Surakiart told Prime Minister Thaksin Shinawatra by telephone that the Burmese response was less forthcoming than he had hoped and that higher-level talks may be necessary, the source said.

    Surakiart began his first official visit to Burma yesterday, holding informal talks with the ruling State Peace and Development Council's intelligence chief, Kyin Nyunt, and Foreign Minister Win Aung.He also toured the northern capital of Mandalay and Rangoon's Shwedagon pagoda. Today he is scheduled to call on junta leader Gen Than Swe.

    His visit, which follows the Asean foreign ministers' retreat in Rangoon, had already been marred by Rangoon's latest accusation: that the Thai Army fired shots into Burma to protect Shan rebels fleeing Burmese troops.

    Meanwhile, Deputy Defence Minister Yuthasak Sasiprapha confirmed that Deputy Prime Minister Gen Chavalit Yongchaiyudh had asked Army Third Region Commander Lt Gen Wattanachai Chaimuenwong to use less aggressive tactics toward Burma to help efforts aimed at resolving problems related to drug trafficking and rising tensions along the border.

    Yuthasak said many simmering issues, if aggravated, had the potential to increase mistrust between the two countries. "If the border situation is tense, then our chances of forging a better understanding with Burma are slim," he said.

    Burmese troops' encroachment on Mae Sai district in Chiang Rai province in February during a flanking attack on Shan rebels enraged Wattanachai. Backed by the government's stepped-up campaign to stem the flow of drugs from areas controlled by Rangoon-allied ethnic Wa soldiers, the commander said an estimated 700 million methamphetamine pills churned out in jungle refineries inside Burma flowed into Thailand each year.

    The Third Army Region command later directed several operations to seize methamphetamines and heroin produced in Burma.In the latest move, the Army fired several shots across the Burmese border as a warning to Burmese troops fighting the Shan rebels, who are based opposite Chiang Mai's Fang district, not to fire shells into Thai territory. Rangoon claimed the Thai firing was meant to provide cover for the rebels.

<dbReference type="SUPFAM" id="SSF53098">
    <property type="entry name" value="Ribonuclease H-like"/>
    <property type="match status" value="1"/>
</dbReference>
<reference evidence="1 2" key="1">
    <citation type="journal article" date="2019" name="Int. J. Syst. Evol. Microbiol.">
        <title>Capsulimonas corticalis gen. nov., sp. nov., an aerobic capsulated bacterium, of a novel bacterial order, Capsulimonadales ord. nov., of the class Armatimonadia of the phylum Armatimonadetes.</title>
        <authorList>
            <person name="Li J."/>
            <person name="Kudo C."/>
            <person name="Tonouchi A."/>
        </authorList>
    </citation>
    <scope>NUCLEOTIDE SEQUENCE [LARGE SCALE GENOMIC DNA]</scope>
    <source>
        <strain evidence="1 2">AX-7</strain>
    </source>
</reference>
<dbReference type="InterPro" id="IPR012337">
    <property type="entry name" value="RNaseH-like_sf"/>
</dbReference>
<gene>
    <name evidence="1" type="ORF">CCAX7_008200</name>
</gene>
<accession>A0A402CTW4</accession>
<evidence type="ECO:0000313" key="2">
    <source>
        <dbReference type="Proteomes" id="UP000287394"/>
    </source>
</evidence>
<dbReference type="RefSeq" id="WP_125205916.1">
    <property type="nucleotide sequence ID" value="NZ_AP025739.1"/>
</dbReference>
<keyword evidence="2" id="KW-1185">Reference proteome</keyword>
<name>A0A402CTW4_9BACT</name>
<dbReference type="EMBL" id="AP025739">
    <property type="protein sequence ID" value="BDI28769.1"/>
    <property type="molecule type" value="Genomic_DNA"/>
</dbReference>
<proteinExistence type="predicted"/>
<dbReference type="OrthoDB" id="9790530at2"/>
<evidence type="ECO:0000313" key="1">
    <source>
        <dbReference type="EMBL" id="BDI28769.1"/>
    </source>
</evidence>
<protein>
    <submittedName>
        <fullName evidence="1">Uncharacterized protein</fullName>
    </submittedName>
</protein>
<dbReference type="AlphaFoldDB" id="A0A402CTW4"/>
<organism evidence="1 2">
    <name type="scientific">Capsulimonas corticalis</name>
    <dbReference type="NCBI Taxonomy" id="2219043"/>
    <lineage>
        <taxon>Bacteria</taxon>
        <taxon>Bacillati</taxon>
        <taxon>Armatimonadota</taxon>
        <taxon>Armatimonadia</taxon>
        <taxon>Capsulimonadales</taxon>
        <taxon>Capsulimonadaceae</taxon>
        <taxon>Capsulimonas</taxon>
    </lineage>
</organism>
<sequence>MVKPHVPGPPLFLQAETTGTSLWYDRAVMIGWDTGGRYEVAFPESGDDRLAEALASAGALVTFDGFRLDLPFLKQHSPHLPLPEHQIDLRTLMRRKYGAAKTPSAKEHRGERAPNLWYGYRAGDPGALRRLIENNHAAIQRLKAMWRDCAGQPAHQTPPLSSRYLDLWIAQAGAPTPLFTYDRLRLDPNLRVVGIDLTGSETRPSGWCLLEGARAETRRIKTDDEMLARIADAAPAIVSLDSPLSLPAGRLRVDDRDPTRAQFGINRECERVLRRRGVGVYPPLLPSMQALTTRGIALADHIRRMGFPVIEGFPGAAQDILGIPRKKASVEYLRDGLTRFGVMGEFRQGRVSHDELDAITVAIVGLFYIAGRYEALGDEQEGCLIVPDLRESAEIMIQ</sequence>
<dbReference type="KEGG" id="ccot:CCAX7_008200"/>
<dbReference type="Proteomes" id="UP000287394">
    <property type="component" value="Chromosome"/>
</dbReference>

Yuthasak said Chavalit was concerned that the hard-line approach would further aggravate the situation at the border, especially during the dry season, when fighting inside Burma typically intensifies and often spills over into Thailand.
    Three Thais killed in border clash with Karen group

    BANGKOK (Reuters) - Three Thai soldiers were killed and five wounded in a brief clash with intruding ethnic Karen guerrillas near the border with Myanmar on Tuesday, military officials said.

    They said about 50 armed fighters of the Democratic Karen Buddhist Army (DKBA), a Myanmar-based guerrilla group operating along the border, had entered western Tak province and launched a predawn attack on Thai troops and villagers in the area.

    About 20 houses were also damaged in the clash. The DKBA is allied to the ruling military government in Yangon and carries out attacks on anti-government rebels of the Karen National Union operating in the border area.

    Officials said the DKBA incursion was an apparent retaliation for a recent Thai crackdown on illegal trafficking in stimulant pills by the DKBA along the border. They said the Thai authorities had in April seized nearly 10 million methamphetamine pills during two raids in border areas near Tak. Thai forces fired mortars at a DKBA base inside Myanmar in retaliation.
    Burmese foreign minister hold news conference on ASEAN talks

    BBC Monitoring Service - United Kingdom; May 1, 2001

    The Vietnamese and Burmese foreign ministers held a joint news conference in Rangoon on 30 April at which they reported on the recently-concluded informal talks in the Burmese capital of Association of Southeast Asian Nations (ASEAN) foreign ministers.

    The Vietnamese foreign minister, who is current chairman of the ASEAN Standing Committee, decribed the talks as "constructive". The Burmese foreign minister said matters discussed had included the fight against drugs and the need to find alternatives for those who depended for their livelihood on opium production. The following is an excerpt from a report by Burmese radio on 30 April